Those of us who make things by hand know that imperfections are inherent in the end result. But that's what makes handmades perfect: their uniqueness, and the unique marks of the maker. I make a good many things by hand, and usually I'm very pleased by how they turn out. But my process is very rarely a smooth one: I make and remake, I rip out seams and sweaters, I improvise alterations and adjustments, and on occasion, I start again from scratch. Because if there are imperfections that are perfectly wabi-sabi, there are also imperfections that ruin a project, at least in the eye of the maker. But this, again, is the joy of handmaking: you can make, and just as easily unmake, to make things even better!
When I write about those frequent, sometimes frustrating episodes, I often get comments like: "You're so patient!" Well, let me tell you: I probably spend so much time fixing degrees of imperfection precisely because I'm not all that patient. While many of my errors happen because my life right now isn't quite zen enough for handmade projects, and because working in "my studio" (ie the kitchen table, or the car, or wherever I am while hanging around waiting for my kids to finish school, tennis, dance, piano) I rarely have the atmosphere of peace and calm for real, sustained concentration, many other mistakes are my own fault. For instance, I never make a swatch (gasp!) - that little test piece of crochet stitches that has no other use than potentially saving hours or days of (wrong) work. I just have no patience for making swatches.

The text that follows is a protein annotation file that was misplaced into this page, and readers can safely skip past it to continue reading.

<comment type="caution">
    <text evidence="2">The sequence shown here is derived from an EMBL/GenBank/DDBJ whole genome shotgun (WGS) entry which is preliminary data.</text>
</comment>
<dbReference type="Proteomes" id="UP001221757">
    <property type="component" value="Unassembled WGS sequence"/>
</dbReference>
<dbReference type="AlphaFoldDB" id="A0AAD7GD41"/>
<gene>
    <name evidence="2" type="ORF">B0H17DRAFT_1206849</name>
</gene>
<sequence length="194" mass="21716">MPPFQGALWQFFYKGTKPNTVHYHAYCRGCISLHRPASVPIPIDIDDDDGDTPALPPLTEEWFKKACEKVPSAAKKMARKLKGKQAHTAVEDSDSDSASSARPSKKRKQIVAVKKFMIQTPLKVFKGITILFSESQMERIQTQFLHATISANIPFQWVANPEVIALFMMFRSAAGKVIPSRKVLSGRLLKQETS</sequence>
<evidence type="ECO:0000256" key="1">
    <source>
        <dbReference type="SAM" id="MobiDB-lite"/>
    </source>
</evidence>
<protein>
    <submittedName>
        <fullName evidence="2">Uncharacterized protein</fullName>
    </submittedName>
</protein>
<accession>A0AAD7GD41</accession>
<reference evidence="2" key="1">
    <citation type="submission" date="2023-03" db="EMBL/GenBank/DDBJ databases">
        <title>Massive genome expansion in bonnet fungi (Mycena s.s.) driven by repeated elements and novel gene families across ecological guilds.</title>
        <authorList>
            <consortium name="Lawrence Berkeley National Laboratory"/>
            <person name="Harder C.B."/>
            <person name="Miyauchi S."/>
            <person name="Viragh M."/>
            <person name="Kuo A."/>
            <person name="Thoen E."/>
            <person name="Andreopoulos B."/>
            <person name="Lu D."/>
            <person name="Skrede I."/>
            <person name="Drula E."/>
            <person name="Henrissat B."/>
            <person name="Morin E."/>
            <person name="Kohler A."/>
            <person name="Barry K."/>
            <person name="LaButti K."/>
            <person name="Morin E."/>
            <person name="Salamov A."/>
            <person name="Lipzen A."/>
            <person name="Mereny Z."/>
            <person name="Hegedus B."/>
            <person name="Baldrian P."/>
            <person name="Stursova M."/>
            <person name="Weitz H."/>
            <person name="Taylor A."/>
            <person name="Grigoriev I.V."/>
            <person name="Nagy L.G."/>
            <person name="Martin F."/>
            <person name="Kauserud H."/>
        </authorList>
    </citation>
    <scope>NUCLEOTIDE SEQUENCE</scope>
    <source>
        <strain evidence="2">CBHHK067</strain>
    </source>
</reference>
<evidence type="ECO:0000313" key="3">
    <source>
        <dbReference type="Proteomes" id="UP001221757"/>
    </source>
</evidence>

But I do have the patience for making and remaking, or I wouldn't love making things by hand. Each time I rip out rows of work, I know that I've learned something, and that I can improve my project with this change. I find this process of making and learning and creating - acts that sustain and nourish each other -both thrilling and satisfying. Sure, it takes time, but the end result, with all the history of work and imagining embedded in it, is something that always makes me proud of what my hands have made.